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Making bridges safer

Providing solutions for bridge inspection without the need for costly shutdowns.

Oakland Bay Bridge San Francisco

Bridges which develop faults in construction materials over time can face major repairs and, in extreme cases, are shut down. Safety problems, traffic disruption and road closures can result. Our research sought to find new ways of inspecting structures without the need for costly shutdowns.

Acoustic emission techniques can save money and cut down on road closures, CO2 emissions, and traffic congestion and delays.

Professor Karen Holford Pro Vice-Chancellor for the College of Physical Sciences and Engineering

An 'early warning' system

Our research enabled bridges that previously had to be manually inspected to be accurately and safely monitored using acoustic emission (AE) techniques. AE acts as an early warning system to prevent major structural repair.

The technology uses passive high frequency sensors, placed externally on the surface of the structure under test, to detect energy released from growing defects, up to many meters away. The method monitors 100 per cent of the structure, even the internal details and inaccessible areas. Active flaws are located, enabling defects to be identified early, monitored and managed.

Researchers at the School of Engineering developed the technique, which has been commercialised by Mistras Group Ltd, enabling the company to greatly increase its turnover.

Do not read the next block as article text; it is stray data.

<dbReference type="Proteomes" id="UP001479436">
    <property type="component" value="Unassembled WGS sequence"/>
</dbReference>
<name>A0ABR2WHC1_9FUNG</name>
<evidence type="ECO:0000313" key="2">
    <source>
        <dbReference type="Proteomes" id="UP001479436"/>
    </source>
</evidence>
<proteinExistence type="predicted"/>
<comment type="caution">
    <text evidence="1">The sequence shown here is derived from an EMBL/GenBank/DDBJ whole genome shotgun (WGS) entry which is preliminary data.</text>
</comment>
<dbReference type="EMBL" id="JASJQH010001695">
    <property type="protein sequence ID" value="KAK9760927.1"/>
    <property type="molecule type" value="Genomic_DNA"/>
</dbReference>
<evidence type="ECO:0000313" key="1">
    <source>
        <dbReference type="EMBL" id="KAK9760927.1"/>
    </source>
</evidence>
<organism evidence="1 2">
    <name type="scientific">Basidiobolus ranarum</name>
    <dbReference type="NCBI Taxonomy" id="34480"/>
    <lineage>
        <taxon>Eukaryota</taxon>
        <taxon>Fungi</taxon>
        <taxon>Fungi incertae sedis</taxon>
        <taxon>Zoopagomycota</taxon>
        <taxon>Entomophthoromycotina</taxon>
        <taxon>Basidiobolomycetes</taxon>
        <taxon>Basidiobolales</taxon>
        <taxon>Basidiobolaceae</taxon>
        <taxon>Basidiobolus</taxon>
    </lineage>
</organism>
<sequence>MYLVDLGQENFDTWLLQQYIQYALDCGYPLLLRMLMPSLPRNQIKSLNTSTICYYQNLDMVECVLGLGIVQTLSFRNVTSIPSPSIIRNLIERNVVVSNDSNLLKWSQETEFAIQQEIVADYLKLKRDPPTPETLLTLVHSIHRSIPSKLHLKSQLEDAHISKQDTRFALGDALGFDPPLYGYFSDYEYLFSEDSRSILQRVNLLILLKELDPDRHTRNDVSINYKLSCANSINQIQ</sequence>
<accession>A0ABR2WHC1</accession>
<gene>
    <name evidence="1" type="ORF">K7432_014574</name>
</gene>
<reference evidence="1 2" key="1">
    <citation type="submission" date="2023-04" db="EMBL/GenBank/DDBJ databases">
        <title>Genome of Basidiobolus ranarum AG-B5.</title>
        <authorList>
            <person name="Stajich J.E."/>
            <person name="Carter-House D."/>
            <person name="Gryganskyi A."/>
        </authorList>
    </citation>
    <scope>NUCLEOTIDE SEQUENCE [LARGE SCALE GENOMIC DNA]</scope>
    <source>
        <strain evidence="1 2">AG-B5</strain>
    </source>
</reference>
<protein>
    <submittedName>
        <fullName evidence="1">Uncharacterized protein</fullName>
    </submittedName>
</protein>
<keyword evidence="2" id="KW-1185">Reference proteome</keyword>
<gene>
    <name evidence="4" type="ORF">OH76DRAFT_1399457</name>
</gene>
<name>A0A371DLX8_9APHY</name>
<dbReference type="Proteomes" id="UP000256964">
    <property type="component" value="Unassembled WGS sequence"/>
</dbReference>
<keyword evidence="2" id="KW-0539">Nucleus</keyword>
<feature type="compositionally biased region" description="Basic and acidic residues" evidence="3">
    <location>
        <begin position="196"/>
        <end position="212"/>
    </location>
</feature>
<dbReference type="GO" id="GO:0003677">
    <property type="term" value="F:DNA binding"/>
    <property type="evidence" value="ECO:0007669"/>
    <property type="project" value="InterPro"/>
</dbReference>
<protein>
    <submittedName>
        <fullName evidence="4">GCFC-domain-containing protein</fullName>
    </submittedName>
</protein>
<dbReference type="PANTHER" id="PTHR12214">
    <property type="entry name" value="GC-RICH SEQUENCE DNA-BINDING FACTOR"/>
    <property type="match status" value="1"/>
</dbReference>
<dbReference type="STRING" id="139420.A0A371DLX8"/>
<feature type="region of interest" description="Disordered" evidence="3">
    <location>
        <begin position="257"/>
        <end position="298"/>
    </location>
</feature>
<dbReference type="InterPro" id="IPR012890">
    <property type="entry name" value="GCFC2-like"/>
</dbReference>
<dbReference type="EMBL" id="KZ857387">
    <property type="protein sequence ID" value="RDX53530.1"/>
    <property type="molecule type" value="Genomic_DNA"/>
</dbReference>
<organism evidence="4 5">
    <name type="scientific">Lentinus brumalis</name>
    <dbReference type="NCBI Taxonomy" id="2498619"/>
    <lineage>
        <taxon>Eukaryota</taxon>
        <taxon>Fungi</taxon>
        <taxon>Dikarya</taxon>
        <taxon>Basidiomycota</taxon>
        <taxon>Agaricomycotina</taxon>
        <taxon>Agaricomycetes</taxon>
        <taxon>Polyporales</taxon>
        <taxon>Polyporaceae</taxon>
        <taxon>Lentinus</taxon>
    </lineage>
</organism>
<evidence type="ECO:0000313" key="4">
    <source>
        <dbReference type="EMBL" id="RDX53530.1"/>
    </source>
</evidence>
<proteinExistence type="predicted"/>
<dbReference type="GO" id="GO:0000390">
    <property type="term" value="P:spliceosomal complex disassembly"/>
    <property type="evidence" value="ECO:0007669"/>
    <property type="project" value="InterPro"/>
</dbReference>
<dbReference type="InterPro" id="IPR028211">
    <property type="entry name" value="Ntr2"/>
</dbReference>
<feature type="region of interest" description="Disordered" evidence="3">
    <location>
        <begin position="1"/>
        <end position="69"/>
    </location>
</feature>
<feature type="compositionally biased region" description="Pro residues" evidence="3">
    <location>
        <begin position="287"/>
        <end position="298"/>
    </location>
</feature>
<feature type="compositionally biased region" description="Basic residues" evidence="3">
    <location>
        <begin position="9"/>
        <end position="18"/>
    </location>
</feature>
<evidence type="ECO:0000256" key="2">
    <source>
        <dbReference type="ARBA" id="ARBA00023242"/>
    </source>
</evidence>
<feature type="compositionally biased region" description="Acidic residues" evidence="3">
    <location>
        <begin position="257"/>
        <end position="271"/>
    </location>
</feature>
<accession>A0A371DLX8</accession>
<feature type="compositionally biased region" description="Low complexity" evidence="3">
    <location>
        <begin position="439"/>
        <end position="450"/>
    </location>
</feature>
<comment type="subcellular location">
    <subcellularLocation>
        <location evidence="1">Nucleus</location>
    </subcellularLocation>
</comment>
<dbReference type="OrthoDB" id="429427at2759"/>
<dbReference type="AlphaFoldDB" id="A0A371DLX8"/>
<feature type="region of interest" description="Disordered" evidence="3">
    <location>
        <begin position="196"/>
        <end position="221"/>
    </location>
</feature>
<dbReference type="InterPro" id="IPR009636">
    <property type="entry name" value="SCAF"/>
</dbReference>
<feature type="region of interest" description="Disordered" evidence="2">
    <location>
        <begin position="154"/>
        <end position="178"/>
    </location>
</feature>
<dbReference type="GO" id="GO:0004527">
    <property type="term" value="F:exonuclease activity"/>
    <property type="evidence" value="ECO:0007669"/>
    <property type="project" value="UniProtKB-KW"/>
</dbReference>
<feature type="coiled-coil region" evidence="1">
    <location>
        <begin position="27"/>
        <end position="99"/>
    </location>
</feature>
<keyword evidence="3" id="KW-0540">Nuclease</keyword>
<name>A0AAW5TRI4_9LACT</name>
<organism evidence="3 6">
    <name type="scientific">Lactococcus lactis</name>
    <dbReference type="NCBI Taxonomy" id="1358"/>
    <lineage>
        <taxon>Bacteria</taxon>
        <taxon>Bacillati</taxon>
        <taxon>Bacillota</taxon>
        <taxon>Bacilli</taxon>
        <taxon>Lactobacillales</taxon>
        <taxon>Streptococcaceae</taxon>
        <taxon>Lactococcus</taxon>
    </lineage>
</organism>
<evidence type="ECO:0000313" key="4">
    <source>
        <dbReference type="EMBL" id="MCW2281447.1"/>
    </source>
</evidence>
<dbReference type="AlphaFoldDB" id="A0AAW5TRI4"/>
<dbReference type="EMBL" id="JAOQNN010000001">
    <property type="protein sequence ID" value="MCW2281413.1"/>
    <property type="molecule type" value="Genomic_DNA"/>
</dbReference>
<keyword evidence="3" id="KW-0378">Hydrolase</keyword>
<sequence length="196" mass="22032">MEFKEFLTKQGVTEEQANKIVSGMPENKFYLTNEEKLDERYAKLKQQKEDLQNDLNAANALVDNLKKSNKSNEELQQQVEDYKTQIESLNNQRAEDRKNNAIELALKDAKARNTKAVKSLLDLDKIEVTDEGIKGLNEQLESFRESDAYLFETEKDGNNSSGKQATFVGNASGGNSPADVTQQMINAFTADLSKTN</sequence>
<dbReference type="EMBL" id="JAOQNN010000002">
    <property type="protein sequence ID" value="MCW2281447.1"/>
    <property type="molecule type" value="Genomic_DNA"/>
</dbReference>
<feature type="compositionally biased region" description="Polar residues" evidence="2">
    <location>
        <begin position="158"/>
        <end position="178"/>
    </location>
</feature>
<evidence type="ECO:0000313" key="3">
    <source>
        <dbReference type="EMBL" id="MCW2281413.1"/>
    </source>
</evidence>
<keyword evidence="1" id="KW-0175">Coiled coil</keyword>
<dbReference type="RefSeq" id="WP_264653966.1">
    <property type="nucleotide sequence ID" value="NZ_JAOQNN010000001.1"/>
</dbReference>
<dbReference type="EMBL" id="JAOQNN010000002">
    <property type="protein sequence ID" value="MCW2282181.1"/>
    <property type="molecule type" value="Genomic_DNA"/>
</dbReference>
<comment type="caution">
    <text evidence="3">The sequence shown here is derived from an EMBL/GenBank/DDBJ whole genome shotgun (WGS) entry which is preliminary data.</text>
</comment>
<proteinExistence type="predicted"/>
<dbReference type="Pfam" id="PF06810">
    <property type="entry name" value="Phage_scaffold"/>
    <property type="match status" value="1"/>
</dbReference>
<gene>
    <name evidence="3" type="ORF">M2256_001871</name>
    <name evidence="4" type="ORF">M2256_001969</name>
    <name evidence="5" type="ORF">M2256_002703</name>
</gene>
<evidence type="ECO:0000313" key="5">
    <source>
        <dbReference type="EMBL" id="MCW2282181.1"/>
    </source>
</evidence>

The power of our Knowledge Transfer Partnerships

Our Knowledge Transfer Partnerships have helped Mistras Group Ltd become a market leader, claiming over 85% of the global market share in sensors and equipment sales.

Our impact

This research has directly increased worldwide awareness of the benefits of AE testing. Mistras Group Ltd is now the market leader in the field with international contracts include the San Francisco Oakland Bay Bridge (£3.4 million), the Anthony Wayne Suspension Bridge (£1 million), and the Manhattan and Ben Franklin Suspension Bridges.

The technique continues to be extended, improved and tested in other fields including the aerospace industry.

Meet our experts

Professor Karen M Holford

Professor Karen M Holford


+44 (0)29 20 874607

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This research was made possible through our close partnership with and support from: